9:03 PM  
Blogger Diane Gaston said...

It sounds like heaven, Mary! Sometimes I long for such a retreat. Perhaps writers just have a high need for solitude.

I think you are right about the internet. It enables us to have solitude and companionship at the same time

6:02 AM  
Blogger Mary Blayney said...

Tracy -- your writing reflects the solitude -- I was reading the letters that you have on your website and was so impressed with how well you know your characters.

Diane -- I think you have a good point -- the way we become so involved in our srories -- routine if not solitude is very important. IMO

7:38 AM  
Blogger Pam Rosenthal said...

Your post, Mary, made me think about the fact that I've never lived alone. I went straight from school roommate situations to living with my boyfriend who became my husband. I regret this, and think I missed something important.

7:50 AM  
Blogger Tracy Grant said...

Thanks so much, Mary! It's lovely to know you enjoyed the Fraser Correspondence. Solitude probably does help one get to know one's characters, though I don't think it's essential. Sometimes I'm the most productive after a busy day where I've done a lot of driving, because I think well in the car. Of course, that's another kind of solitude. :-).

9:34 AM  
Blogger Amanda Elyot said...

Thanks for the inspirational post, Mary. I was visiting my sister and her family over the weekend at their summer home, about 2 hours from Manhattan. The Wifi had gone out so there was even more reason to just relax and focus on my reading and research (in addition to good food and good conversation) while I enjoyed the sunshine, the flowers and the pastoral setting, and all the comfy places to curl up with a book.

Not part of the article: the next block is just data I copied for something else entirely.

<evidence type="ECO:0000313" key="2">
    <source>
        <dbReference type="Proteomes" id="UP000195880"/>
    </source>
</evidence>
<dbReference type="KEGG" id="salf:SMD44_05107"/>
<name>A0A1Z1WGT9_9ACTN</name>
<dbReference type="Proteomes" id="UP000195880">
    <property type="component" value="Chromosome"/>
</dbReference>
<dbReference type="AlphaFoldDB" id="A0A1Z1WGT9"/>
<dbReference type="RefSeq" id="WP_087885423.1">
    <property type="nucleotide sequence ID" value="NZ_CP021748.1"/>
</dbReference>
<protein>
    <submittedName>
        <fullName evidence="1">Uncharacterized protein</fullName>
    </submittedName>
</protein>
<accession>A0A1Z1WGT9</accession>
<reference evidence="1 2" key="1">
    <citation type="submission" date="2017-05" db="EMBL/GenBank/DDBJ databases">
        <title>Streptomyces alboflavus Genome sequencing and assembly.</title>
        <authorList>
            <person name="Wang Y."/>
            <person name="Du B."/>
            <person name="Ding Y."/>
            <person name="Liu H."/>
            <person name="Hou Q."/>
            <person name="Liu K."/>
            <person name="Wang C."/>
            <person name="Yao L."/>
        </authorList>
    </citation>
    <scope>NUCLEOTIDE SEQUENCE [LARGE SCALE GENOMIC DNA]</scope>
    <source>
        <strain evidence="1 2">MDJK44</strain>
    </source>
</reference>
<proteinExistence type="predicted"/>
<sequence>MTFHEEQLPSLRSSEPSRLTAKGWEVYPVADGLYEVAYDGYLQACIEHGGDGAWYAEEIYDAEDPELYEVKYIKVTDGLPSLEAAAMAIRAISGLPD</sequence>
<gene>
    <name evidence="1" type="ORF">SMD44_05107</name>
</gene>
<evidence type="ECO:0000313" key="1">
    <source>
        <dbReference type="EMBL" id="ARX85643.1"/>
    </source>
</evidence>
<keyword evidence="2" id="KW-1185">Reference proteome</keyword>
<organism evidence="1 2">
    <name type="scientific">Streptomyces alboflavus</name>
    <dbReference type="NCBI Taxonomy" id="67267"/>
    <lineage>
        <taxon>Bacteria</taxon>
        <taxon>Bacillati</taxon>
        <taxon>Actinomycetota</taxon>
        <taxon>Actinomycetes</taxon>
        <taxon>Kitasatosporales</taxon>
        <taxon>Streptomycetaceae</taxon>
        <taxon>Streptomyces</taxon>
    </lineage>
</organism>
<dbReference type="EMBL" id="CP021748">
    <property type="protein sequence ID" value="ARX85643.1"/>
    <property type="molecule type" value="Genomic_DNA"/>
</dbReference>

Even though I am home alone most days and close myself into the room that serves as my home office, there are many distractions throughout the day. It's wonderful therapy to go somewhere where you can strip away, or ignore, all the tech gadgets and simply relax and listen to the muse.

10:46 AM  
Blogger Mary Blayney said...

So here's the downside to a week long writers retreat -- you do have to come home eventually and there is stuff to do everywhere -- before I leave again on Friday -- apparently I like the alone time so much it's worth the chaos on return.

Sounds pretty perfect, Leslie. Hope you get to do it again soon.

A tangent re "living alone" -- a therapist friend told me once that women over fifty have a longing for autonomy and she thought it was the reason so many happily married couples had separate bedrooms in the later years of their marriage. Thought that was an interesting concept and on talking to friends am surprised how many do voice that desire for "autonomy"

7:01 PM  
Blogger Amanda Elyot said...

I'm a huge proponent of Virginia Woolf's theory that every woman needs "a room of one's own" -- which is why I despair the very real prospect of downsizing our living accommodations due to the economy. Like Woolf, it's the private space to be creative that I find not only important, but a necessity. However, I can't imagine wanting that room to be a bedroom! Not when my hubby and I both are perfectly healthy!

4:34 AM  
Blogger Mary Blayney said...

I agree Amanda -- especially if you've spent part of your adult life as a single woman.

4:48 AM